How to Choose a CRM System (and Keep It)

Nathanael Yellis By Nathanael Yellis • Last Updated July 1, 2021

I’ve picked CRM systems a few times. Some flopped immediately, others worked at first but were outgrown, and only rarely did the CRM provide long-term value. But it’s those CRMs that stuck around that were the best: CRMs only add value if you keep them!

As a technology manager, CRM selection seemed like the most difficult step; while as a team manager, CRM adoption was the bigger challenge. The truth is that both picking and launching a CRM are challenging, but especially so if the picking and the launching are separate motions. What makes a CRM choice work? Not having to immediately replace it! Quickly reopening selection documents to start a new search isn’t a great feeling.

But what makes a CRM stick around? In my current work as a technology consultant, I come in after selection and adoption. In helping go-to-market teams get the results they need from the software they’re already using, I see the retention decisions most frequently. Whether a team chooses to keep a CRM system is the ultimate test of whether the decision drivers for selection and adoption were right.

In other words, the reason people buy software is often not the right one: if it were, they’d keep it. This is one of the reasons teams replace systems so frequently: they buy them for one solution, use them for another, and dump them for not addressing a third! It takes hard work and discipline, but CRM systems can be chosen, implemented, and used for the same reason.

Project managers and their teams need to focus on not just selecting or launching CRM software, but also keeping it. They need to get the value they came for and be prepared to grow--for years. That’s the only way to break the cycle of expensive system switches.

Selecting a CRM system that your company will want to keep around takes long term thinking and hard work early in the process. But it’s doable!

Here are my five key step in choosing a CRM, setting up a successful launch, and, eventually, deciding to keep your CRM:

    1. Engage internal stakeholders
    2. Run hands-on CRM tests
    3. Directly address core requirements
    4. Plan for future growth
    5. Prepare for CRM adoption

Engage Internal Stakeholders

As a young technology manager, I liked to think and do things independently. It worked at first: just getting the job done is enough for many entry level roles. But when I began to select and launch tools for more than just me to use, my DIY approach resulted in generally not thinking about consulting stakeholders. Bringing a solution to a team is the last step of a selection process, not the first!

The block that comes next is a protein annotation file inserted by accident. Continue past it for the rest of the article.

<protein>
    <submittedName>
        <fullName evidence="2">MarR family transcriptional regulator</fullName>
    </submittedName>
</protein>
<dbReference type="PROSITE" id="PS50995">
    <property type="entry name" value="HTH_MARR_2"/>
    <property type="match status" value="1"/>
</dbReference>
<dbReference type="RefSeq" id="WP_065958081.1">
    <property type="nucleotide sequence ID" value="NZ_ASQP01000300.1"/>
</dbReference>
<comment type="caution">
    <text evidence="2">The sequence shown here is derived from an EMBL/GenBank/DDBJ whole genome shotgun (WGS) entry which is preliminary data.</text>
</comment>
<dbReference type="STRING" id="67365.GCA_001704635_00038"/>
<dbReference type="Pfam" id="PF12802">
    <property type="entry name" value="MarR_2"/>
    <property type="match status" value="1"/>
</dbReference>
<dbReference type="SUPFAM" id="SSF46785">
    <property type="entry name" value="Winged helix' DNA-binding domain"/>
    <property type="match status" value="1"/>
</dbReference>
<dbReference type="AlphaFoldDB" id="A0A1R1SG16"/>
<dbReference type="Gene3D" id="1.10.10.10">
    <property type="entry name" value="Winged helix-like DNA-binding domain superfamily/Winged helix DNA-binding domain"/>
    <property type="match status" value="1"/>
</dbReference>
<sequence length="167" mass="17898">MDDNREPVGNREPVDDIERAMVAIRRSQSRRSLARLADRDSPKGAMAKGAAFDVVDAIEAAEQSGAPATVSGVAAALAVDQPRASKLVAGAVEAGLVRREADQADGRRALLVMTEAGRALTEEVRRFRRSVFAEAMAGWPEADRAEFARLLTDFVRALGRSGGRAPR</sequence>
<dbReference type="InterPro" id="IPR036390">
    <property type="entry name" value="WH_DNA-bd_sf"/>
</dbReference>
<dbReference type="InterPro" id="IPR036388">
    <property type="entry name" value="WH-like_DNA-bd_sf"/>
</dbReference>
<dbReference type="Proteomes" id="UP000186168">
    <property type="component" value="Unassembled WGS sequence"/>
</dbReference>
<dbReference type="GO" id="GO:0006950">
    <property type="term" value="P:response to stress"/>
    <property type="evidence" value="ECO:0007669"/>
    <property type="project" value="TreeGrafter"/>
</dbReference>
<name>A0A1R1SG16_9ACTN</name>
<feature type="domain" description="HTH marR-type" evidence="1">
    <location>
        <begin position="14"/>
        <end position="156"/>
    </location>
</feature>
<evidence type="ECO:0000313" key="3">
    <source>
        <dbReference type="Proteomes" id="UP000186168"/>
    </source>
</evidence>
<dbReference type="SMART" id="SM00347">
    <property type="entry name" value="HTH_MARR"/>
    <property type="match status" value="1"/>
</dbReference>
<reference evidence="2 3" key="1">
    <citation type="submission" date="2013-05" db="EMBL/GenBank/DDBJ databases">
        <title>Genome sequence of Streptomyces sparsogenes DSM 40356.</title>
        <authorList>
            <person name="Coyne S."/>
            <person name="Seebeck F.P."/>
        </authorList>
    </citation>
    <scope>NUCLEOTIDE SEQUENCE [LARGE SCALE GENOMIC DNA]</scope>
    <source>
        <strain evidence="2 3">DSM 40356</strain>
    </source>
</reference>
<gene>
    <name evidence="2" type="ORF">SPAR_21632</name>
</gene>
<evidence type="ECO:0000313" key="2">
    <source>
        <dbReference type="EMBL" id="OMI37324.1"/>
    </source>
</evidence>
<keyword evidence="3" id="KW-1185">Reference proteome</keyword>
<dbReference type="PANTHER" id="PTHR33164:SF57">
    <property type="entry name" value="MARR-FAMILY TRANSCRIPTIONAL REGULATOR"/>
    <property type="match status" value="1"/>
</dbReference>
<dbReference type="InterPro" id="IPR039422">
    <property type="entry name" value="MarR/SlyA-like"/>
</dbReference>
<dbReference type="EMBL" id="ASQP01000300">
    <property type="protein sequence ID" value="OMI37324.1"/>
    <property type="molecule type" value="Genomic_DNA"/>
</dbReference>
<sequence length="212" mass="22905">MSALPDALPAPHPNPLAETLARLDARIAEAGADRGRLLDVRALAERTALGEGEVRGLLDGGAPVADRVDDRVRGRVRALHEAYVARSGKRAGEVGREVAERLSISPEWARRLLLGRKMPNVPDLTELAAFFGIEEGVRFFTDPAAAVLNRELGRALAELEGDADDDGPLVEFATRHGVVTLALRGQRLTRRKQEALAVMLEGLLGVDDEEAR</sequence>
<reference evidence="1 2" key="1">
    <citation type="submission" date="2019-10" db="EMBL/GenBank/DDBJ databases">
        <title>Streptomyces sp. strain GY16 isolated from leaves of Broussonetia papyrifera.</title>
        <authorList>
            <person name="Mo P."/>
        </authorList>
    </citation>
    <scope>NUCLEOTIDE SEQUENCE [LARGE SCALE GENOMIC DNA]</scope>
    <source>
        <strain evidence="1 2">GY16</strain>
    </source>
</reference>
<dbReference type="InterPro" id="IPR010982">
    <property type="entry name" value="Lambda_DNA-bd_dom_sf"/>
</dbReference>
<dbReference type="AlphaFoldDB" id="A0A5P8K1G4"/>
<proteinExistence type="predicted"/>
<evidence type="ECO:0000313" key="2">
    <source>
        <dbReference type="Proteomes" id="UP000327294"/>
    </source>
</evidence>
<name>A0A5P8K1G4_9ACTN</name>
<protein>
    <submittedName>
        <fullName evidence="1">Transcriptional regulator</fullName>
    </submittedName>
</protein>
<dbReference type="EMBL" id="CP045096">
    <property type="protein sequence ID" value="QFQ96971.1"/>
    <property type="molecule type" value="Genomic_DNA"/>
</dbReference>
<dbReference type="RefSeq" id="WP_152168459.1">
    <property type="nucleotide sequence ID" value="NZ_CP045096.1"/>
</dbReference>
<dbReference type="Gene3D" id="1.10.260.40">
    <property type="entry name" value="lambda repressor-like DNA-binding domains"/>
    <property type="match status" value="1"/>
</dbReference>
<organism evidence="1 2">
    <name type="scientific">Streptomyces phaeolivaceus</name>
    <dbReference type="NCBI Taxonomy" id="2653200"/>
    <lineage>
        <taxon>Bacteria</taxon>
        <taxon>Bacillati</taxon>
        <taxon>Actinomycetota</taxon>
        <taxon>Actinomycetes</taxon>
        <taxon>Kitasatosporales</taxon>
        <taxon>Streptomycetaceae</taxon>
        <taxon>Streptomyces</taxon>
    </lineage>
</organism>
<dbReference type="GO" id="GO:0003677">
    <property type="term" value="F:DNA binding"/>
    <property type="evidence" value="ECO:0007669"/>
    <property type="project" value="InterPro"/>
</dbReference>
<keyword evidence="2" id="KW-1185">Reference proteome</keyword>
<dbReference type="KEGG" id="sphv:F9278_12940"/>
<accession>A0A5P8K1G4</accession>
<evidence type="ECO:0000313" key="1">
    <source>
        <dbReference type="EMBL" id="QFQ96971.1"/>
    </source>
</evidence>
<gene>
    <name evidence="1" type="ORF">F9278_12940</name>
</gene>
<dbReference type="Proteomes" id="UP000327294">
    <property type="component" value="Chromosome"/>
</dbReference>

Engaging CRM Users

Early engagement of a team is where you define the job to be done from all possible perspectives. This means talking to primary users, those user’s managers, and anyone consuming data about the work. Even in a hierarchical organization, CRM problem evaluation needs to include the entry level or line worker. The support representative, business developer, account executive, and any other frontline role are the primary ongoing failure points for a CRM, and likely those logging the most hours in the software. What do they need?

A few of the approaches that I have found work for primary user engagement include:

    • Job shadowing
    • Quick phone calls
    • Simple, multi-select surveys
    • Appearances at a team meeting
    • Whiteboarding of a gripe session

The key is to ensure that as a technology chooser, you can clearly identify what these people are up to, the steps it takes them to do it, and where they can be helped to create more value in their work. Sometimes ideas directly from these teams are the best, other times observation is the key. Both the answer you find and the fact that they’re being included in the process will pay off in selection and adoption results.

Engaging CRM Managers

Team managers and upper management have a role to play in selection as well. But in my experience they tend to expect decision rights and to be heard in the process. By putting the users first, things are helpful inverted to reflect the most common usages of the system. When it’s time to engage managers and bosses, I’ve found it helpful to structure the engagement. The risk of non-structured engagement for those expecting decision rights is that they’ll tend to skip discovery and problem definition and jump to solutions. Everyone with a Google machine can find a CRM product marketing page; and everyone who’s seen software before has a preference.

In my experience, structured engagement starts with a formal discovery device. This could be a document with prompts, a spreadsheet with criteria, or even a survey. The goal is to get managers to understand there are multiple other stakeholders in the decision, and that for the CRM selection to work for everyone involved, all concerns need to be articulated clearly and then prioritized globally.

Here’s an example of the power of structured engagement for managers and above. While I worked at a small advertising agency, the partner who dominated our discussions of CRM was adamant that our gift-giving budget and history was the top priority: software should track the gifts. But when we provided a survey to all partners and account executives, only a handful of the group agreed that this was a top priority.

The actual top CRM needs were far more useful to the wider team:

Top CRM Needs Chart

Our selection criteria then evolved to include the core CRM functionality at the right of the screen, while identifying “nice to have” features/tools towards the left. By contextualizing the partner’s top need with everyone else’s, I was able to diffuse a selection process that almost went off the rails.